The Terrorist Surveillance Program, Explained

The Department of Justice has responded to a long series of questions by Republican and Democratic legislators; a liberal site called Raw Story has put up the documents, and A. J. Strata has spent a lot of time reviewing and analyzing them. A. J. thinks there are a lot of “bombshells;” I’m not sure I agree, but his analysis is interesting.

There is a fair amount of discussion about the legality of the NSA’s terrorist surveillance program, a subject which we’ve written about exhaustively. As I’ve said many times, the program’s legality is not in doubt.

A few points were definitely interesting. We’ve noted before that FISA has a specific and complicated definition of the “electronic surveillance” to which it applies, and it is not clear whether the NSA program falls within that definition or not. It still isn’t clear:

Question 12 asks how the NSA TSP relates to FISA. One intriguing tidbit is this:

Before answering this question, we note that the Department’s legal analysis assumes, solely for purposes of that analysis, that the targeted interception of international communications authorized under the Terrorist Surveillance Program would constitute “electronic surveillance” as defined by FISA. As noted in our January 19th paper, we cannot confirm whether that is actually the case without disclosing sensitive classified information.

My guess is that FISA is technologically obsolete, in ways that may relate closely to the reasons why the program is effective against the terrorists, even though they are generally aware of the fact that phone calls can be intercepted.

DOJ’s answers include explanations of several reasons why it is important, in some instances, not to go through the FISA process. This one was interesting:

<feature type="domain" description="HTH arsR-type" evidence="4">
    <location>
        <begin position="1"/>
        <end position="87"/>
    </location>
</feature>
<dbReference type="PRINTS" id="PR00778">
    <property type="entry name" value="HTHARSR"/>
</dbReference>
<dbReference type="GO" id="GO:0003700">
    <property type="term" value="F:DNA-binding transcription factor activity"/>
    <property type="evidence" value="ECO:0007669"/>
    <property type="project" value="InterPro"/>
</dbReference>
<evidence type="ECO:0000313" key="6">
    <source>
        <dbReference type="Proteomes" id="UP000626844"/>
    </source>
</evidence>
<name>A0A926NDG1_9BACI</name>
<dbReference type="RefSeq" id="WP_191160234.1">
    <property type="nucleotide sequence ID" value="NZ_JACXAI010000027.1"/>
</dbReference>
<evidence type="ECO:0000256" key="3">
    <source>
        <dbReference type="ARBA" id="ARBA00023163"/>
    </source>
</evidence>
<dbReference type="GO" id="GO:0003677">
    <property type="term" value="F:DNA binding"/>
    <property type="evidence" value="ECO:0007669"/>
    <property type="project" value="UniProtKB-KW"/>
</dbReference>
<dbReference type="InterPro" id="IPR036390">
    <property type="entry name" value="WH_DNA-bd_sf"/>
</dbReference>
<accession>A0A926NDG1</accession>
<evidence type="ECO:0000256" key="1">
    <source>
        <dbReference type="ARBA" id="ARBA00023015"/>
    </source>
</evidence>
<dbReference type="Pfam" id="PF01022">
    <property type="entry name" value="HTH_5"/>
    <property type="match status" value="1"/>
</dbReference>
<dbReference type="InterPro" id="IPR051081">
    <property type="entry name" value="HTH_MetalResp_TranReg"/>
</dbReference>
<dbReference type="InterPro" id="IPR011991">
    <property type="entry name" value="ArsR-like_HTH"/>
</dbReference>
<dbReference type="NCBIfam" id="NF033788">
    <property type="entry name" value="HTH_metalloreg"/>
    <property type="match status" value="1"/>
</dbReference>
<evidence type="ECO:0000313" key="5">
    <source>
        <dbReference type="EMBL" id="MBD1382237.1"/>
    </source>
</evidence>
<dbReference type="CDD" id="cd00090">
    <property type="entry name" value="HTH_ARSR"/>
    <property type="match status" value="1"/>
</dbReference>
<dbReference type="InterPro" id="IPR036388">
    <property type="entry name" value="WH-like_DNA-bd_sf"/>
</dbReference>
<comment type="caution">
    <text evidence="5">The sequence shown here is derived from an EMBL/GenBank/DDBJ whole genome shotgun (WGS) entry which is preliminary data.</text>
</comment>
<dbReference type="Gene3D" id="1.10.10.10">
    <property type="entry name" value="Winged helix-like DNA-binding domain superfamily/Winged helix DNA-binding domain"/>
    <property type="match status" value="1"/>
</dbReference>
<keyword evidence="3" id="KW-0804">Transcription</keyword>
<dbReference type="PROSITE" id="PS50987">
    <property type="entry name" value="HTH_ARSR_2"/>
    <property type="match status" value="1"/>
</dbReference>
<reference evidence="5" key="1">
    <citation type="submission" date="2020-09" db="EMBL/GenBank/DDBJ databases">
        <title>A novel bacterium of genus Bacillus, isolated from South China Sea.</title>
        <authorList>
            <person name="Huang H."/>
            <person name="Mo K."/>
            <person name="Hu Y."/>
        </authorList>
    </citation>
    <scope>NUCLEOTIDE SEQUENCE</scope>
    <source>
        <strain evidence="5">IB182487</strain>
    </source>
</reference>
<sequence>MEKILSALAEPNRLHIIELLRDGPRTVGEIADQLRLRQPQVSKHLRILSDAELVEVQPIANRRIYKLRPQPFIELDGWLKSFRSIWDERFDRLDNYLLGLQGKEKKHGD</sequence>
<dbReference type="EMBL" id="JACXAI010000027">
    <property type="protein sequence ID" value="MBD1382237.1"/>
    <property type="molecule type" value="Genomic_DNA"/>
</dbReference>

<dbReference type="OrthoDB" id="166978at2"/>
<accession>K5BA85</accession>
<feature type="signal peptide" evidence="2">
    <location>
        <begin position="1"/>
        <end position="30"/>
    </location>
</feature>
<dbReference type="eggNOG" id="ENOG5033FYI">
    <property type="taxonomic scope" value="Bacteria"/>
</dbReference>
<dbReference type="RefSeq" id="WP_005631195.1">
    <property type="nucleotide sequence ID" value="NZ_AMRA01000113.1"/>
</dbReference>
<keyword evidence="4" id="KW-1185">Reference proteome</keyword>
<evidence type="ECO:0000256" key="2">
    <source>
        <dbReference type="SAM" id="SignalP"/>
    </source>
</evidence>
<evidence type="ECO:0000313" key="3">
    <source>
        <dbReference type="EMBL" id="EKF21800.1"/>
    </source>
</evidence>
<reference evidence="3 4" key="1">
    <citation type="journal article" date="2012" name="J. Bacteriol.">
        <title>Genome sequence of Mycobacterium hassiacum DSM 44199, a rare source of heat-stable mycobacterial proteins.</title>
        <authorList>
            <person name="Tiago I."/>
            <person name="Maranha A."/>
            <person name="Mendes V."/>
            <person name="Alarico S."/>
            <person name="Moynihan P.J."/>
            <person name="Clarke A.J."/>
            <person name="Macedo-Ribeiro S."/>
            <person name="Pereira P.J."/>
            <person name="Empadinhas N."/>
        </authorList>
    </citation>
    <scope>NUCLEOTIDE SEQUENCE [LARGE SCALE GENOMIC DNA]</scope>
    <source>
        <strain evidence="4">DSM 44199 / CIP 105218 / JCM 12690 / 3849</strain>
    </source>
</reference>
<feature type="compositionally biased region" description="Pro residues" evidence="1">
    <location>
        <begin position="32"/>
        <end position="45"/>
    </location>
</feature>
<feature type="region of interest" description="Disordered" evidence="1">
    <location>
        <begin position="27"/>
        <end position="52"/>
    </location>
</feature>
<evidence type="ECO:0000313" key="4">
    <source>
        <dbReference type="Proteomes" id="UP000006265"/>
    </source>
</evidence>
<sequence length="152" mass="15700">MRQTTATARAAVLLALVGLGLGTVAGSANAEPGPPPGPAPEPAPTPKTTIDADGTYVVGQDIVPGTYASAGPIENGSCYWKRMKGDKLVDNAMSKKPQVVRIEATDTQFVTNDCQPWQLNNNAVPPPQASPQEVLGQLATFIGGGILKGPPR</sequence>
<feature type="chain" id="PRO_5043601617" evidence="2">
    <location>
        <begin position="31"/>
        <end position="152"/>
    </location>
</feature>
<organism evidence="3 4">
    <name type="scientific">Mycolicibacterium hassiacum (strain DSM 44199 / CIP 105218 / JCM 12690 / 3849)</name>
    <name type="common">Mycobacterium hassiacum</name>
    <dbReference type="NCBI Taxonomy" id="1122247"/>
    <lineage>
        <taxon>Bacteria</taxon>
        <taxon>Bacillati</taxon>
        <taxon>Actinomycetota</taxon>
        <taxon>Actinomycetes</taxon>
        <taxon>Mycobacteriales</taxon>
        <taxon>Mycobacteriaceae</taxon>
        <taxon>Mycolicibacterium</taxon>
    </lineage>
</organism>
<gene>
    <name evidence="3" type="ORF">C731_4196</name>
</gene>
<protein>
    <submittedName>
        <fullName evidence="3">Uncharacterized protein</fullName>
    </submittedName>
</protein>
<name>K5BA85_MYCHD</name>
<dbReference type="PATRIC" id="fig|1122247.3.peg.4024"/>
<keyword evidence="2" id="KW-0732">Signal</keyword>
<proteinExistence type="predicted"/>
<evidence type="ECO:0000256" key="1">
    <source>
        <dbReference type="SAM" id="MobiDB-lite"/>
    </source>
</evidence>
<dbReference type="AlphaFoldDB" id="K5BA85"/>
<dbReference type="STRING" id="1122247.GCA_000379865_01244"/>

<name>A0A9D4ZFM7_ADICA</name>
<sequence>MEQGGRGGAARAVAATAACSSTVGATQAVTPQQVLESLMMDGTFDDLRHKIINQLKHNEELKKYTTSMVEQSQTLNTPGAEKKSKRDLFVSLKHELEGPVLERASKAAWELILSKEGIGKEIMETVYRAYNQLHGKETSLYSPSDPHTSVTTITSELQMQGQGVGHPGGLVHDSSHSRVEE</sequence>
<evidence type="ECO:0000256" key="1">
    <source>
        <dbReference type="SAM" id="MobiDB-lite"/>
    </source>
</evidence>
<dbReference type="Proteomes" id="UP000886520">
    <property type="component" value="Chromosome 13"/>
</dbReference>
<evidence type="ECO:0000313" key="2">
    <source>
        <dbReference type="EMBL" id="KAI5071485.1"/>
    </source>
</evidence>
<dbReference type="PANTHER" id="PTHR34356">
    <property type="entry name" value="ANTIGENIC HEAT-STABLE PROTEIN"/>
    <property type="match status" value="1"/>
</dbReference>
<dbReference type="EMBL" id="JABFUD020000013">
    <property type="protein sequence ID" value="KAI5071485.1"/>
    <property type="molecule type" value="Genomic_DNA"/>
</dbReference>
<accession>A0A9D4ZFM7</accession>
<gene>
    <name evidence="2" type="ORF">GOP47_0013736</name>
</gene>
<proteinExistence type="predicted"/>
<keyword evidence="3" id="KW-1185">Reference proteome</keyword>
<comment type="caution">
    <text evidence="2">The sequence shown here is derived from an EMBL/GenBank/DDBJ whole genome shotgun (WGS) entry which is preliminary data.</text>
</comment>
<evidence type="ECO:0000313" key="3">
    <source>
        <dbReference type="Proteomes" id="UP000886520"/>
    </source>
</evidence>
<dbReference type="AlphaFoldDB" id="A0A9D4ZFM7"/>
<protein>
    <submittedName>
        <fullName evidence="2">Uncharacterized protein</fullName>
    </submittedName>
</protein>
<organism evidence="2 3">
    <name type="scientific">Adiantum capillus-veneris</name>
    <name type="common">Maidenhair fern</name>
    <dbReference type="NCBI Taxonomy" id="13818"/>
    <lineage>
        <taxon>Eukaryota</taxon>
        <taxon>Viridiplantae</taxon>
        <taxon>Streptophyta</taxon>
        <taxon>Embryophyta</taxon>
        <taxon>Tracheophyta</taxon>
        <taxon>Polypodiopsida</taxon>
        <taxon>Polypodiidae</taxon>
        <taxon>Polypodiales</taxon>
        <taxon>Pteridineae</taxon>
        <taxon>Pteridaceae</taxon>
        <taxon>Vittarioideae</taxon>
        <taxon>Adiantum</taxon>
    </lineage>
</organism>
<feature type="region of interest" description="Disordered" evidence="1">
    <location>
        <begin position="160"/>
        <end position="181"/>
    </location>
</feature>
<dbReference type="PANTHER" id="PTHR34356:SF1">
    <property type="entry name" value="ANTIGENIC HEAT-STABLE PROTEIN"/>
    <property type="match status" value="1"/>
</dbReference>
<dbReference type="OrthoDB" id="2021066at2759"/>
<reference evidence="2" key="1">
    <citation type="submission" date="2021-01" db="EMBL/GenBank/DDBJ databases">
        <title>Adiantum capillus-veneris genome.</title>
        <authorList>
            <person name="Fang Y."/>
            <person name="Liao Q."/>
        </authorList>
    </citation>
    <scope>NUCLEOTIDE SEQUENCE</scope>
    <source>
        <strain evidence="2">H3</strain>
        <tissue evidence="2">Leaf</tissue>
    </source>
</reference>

Great care must be exercised in reviewing requests for emergency surveillance because of the risks involved. Among other things, if the Attorney General authorizes emergency surveillance and the FISA court later declines to permit surveillance, there is a risk that the court would disclose the surveillance to U.S. persons whose communications were intercepted, …

I don’t recall any such provision in FISA; does this mean that the risk arises from the conduct of rogue judges, or is there another explanation? I don’t know. [See Update.]

We’ll be interested to hear from others who have examined DOJ’s responses in detail and have further comments.

UPDATE: Reader Mark Wauck identified the relevant portion of FISA, Section 1806:

Section 1806

(j) Notification of emergency employment of electronic surveillance; contents; postponement, suspension or elimination

If an emergency employment of electronic surveillance is authorized under section 1805 (e) [1] of this title and a subsequent order approving the surveillance is not obtained, the judge shall cause to be served on any United States person named in the application and on such other United States persons subject to electronic surveillance as the judge may determine in his discretion it is in the interest of justice to serve, notice of—

(1) the fact of the application;
(2) the period of the surveillance; and
(3) the fact that during the period information was or was not obtained.

On an ex parte showing of good cause to the judge the serving of the notice required by this subsection may be postponed or suspended for a period not to exceed ninety days. Thereafter, on a further ex parte showing of good cause, the court shall forego ordering the serving of the notice required under this subsection.

Responses

Books to read from Power Line